Artwork © Sketchman Boris


Canto X
A War Papyrus

And of that fellow patient,
The Ukrainian comrade,
Fairly unscathed,
Except for the mind,
Whatever smidgen of
Compassion for his plight
Those of us in this state might have
Smudged in hate
By the perennial wailing
From his cot–the stench of the place,
Like vomit half – concealed, half – subsumed
By inordinate ammonia,
The fetid conflation,
Imagined as emanating from his bed
Because of those horrific and egregious sounds,

Not that his sounds have not been my sounds;
And with his moans, and the
Magnification of our misery,
It is myself
Reflected and objectified.
The darkness, the cold
The sleet hitting the walls,
Hitting the tarp
Of metal sheeting, he claims,
He arrogates–only he arrogates hail as his hell,
As an attack on him, an attack of
Spirits on him singularly. He would be
More sensible
Were he imbibing
Spirits instead of
Fabricating them
–The epiphany now
Coming to me
That all supernatural
Is a flaw of logic,
A rupture of conscience,

As I well would know
Before, during, and following
The following of
The occasional
Drunk Russian soldier
Down streets and alleyways,
Backways, and in every way,
For that perfect moment
When unseen I could
Slit one–slit his fucking throat and
Watch him die
For the polytechnic display
Of his red into my black,
For the thrill
Boys get out of
Pulling apart crawdads,
Able to sense the last pull required
On the rubber band
On the corpus of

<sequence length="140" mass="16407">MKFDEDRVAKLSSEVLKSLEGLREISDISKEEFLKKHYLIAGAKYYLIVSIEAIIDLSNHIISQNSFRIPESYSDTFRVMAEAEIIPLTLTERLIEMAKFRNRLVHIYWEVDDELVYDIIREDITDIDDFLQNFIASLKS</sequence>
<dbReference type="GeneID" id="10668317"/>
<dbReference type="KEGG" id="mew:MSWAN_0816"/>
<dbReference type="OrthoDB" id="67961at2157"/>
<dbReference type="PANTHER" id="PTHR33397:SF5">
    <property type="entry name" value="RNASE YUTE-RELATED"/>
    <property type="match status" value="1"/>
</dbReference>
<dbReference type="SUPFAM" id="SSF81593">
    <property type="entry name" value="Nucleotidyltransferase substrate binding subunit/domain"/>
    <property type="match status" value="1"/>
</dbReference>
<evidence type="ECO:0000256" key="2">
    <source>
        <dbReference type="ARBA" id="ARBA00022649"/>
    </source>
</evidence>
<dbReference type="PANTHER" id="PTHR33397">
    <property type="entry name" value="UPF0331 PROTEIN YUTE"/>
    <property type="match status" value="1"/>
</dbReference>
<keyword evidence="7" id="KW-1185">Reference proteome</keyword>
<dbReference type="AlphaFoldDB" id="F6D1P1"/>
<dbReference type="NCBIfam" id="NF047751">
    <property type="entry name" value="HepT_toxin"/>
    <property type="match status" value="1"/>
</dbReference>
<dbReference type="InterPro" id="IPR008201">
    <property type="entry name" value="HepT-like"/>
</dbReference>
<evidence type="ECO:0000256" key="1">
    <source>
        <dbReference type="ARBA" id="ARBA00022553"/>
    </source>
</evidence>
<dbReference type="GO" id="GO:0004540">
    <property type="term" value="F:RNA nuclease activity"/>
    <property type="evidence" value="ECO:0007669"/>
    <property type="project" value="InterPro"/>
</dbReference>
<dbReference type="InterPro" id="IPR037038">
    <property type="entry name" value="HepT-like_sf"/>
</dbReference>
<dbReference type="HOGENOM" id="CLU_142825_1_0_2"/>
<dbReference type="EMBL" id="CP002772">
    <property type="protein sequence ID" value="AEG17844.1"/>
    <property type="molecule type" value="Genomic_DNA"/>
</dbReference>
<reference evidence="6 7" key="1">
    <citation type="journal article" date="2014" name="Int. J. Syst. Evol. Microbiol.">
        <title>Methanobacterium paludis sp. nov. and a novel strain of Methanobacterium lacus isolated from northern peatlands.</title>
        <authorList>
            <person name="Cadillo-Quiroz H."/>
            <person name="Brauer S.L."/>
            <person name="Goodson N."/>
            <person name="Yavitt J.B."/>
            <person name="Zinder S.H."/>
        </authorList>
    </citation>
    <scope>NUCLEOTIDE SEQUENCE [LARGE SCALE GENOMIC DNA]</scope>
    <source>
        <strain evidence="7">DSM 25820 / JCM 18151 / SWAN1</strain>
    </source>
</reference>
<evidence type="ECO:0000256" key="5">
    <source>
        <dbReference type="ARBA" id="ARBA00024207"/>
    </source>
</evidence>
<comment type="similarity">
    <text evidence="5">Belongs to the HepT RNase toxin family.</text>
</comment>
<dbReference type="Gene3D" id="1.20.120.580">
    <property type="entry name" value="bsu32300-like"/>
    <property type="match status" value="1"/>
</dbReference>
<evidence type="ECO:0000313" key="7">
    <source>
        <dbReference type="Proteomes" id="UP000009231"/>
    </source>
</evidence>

A living organism that
Is the breaking point
In which life becomes death unalterable,
For the retribution
Of innocence slaughtered
And these Russian boys
Numbing themselves
In alcohol so as
To do the perfunctory moves
That marauding, pillaging soldiers do
And their peremptory demands
That our women
Fill their cracks with them
Are innocents, in some respects, too.

Although my hand
Has grabbed
The broken strap of an old gurney
Ready to whip the wailer to submission
Or give him something
Real to wail about
That would be intense
Enough to put him to sleep
I hesitate as his ghosts
Were once my ghosts–
Flowing out of
Brain aneurisms of
Supernatural, a misnomer,
For a fecklessness
A lacerated conscience bleeding–
And of conscience
A sense that even
If might makes right
The mightiest too is smashed
In the hands of fate.

A bus–call it
The Christmas bus– has arrived
To take away the “recovered”
To some hospice or foster care or another
In Western Ukraine–
In a month I am told
I too will be loaded off
They do not say–
Meanwhile boys from Russia
As boys from Ukraine
Are loaded into busses,
Wave and kiss their goodbyes
Through windowed barricades, and
The Napes of their
Hirsute, bristled necks
Change into something
Silvery and diaphanous, for
That which seems so real
Is not so real at all
And one might say
A spectre–human
No more concrete
Than a spectre


Steven David Justin Sills is a literary writer living in Bangkok Thailand

Sketchman Boris is a cartoonist who does comic strips and aspires to create stories and publish more books than what he has published so far.